Art is a Gift: Thoughts from Madeleine L’Engle

 

One woman that we consistently admire in her pursuit of art and faith is Madeleine L’Engle, author of the Wrinkle in Time series. During her life, she wrote a number of books related to art and Christianity, most notably Walking on Water (which comes highly recommended to you) and one I (Liz) am reading currently, Madeleine L’Engle: Herself, which is a compilation of her written and spoken words teaching others about writing.

Naturally, faith enters into these writings of hers, and lately, I have made a habit of reading one or two of her thoughts at a time before I sit down to begin writing. The book is written almost in a devotional style, with each page a new thought from Madeleine, and I thought I’d share a few of my favorite readings with you.

ART IS A GIFT OF THE SPIRIT, etc.

“We’re never sure that what we write is true and honest. We try to make it true and honest. How much I succeed is really beyond my control. It happens if I am given the Spirit to write the work.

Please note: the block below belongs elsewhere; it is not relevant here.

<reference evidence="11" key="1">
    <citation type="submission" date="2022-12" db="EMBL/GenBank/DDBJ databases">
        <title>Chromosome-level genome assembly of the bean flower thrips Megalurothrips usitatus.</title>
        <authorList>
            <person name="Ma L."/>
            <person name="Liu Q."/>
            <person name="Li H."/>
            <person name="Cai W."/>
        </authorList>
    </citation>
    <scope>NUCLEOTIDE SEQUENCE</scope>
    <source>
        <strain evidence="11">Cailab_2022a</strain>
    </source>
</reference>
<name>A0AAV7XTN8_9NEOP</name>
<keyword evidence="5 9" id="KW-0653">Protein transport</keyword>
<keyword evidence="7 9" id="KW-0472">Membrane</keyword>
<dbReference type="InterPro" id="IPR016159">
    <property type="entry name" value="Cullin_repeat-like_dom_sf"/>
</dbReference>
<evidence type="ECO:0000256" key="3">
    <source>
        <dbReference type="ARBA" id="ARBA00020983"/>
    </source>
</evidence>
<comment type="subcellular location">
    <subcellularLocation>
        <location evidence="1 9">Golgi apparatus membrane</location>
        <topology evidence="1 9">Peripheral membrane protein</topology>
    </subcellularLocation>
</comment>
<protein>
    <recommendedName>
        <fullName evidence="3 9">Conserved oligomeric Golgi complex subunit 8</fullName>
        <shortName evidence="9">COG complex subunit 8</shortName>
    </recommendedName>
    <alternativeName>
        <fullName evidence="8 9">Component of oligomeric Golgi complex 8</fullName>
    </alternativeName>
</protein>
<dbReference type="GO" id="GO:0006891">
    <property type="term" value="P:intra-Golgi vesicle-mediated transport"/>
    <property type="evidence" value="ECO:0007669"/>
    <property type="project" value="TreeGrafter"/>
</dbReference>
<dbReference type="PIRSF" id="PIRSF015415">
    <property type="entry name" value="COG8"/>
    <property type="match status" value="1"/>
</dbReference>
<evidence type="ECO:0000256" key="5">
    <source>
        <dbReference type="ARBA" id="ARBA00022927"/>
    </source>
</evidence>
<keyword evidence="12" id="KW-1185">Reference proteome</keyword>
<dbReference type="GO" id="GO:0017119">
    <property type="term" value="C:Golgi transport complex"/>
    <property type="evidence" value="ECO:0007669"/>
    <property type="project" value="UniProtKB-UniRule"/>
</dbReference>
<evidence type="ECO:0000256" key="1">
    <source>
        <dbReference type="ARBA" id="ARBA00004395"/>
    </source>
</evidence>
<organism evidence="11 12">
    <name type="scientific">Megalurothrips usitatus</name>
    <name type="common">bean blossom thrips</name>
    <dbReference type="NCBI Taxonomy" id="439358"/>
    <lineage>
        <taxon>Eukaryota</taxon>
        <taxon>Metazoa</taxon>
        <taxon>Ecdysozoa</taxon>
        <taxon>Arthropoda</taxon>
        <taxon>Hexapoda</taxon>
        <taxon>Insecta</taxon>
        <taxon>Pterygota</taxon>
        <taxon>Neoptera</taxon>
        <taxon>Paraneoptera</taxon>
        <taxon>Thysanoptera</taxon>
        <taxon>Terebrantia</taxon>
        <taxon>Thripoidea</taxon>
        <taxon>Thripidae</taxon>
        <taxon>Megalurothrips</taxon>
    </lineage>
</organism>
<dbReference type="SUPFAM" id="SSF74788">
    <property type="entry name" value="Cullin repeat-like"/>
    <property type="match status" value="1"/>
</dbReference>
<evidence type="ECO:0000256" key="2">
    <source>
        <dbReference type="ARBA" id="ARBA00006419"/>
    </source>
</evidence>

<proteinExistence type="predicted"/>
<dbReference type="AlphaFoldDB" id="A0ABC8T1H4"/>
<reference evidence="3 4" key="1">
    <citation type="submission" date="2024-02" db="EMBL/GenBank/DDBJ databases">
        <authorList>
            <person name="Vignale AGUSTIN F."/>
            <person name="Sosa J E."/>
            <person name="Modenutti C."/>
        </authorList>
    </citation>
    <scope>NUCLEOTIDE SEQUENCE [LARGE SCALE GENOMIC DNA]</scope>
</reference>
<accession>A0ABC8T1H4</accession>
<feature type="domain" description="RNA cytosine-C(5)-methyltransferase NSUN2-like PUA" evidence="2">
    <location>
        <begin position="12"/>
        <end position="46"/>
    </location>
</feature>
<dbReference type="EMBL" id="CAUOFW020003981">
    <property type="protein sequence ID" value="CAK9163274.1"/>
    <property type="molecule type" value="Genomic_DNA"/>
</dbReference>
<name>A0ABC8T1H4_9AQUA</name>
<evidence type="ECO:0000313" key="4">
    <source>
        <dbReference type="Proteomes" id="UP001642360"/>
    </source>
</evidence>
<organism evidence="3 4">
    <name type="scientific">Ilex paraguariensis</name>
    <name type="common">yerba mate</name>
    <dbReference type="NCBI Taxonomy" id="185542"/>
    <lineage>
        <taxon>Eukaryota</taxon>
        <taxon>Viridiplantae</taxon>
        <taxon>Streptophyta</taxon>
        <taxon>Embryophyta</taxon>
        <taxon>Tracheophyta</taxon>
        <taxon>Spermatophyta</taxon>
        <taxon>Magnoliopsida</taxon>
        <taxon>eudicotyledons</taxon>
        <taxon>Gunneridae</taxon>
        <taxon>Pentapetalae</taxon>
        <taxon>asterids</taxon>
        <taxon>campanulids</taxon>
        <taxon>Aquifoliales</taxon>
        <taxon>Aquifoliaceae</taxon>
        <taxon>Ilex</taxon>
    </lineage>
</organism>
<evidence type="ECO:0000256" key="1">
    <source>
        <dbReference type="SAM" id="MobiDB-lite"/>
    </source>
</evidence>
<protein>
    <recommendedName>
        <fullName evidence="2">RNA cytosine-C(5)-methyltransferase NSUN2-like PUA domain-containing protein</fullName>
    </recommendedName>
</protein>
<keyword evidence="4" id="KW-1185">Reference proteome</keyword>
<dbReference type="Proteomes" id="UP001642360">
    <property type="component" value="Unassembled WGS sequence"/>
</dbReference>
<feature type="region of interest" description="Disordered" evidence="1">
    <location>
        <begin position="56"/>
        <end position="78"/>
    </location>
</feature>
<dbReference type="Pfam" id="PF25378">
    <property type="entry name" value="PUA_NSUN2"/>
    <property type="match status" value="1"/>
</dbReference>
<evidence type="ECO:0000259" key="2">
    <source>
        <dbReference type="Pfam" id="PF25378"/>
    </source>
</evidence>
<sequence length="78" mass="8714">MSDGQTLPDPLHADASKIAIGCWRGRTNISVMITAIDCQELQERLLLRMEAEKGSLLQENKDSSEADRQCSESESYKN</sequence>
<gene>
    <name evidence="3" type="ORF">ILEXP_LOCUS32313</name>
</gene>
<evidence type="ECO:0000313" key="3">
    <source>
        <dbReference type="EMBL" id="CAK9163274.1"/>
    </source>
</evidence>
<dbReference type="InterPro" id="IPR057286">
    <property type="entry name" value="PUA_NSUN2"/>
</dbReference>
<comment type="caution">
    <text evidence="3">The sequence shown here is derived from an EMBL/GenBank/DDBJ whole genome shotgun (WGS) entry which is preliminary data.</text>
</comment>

“It is through the gifts of the Spirit that art comes, that love comes. But because we’re human, we’re never entirely sure. We know we haven’t served the work as well as we would want to. But if I had to serve the work to my satisfaction, I would still be on my first novel. And that would be pride.

“The important thing is to recognize that our gift, no matter what the size, is indeed something given us, for which we can take no credit, but which we may humbly serve, and in serving, learn more wholeness, be offered wondrous newness.

“If the work comes to the artist and says, ‘Here I am, serve me,’ then the job of the artist, great or small, is to serve. The amount of the artist’s talent is not what it is about. Jean Rhys said to an interviewer in the Paris Review, ‘Listen to me. All of writing is a huge lake. There are great rivers that feed the lake, like Tolstoy and Dostoyevsky. And there are mere trickles, like Jean Rhys. All that matters is feeding the lake. I don’t matter. The lake matters. You must keep feeding the lake.’

“I have never served a work as it ought to be served; my little trickle adds hardly a drop of water to the lake, and yet it doesn’t matter; there is no trickle to small. Over the years I have come to recognize that the work often knows more than I do. And with each book I start, I have hopes that I may be helped to serve it a little more fully.

“Picasso says that an artist paints not to ask a question, but because he has found something, and he wants to share — he cannot help it — what he has found. ”

Let us be those servant artists who depend whole-heartedly on the Spirit for our work to get done! Because, boy, we need help. 🙂

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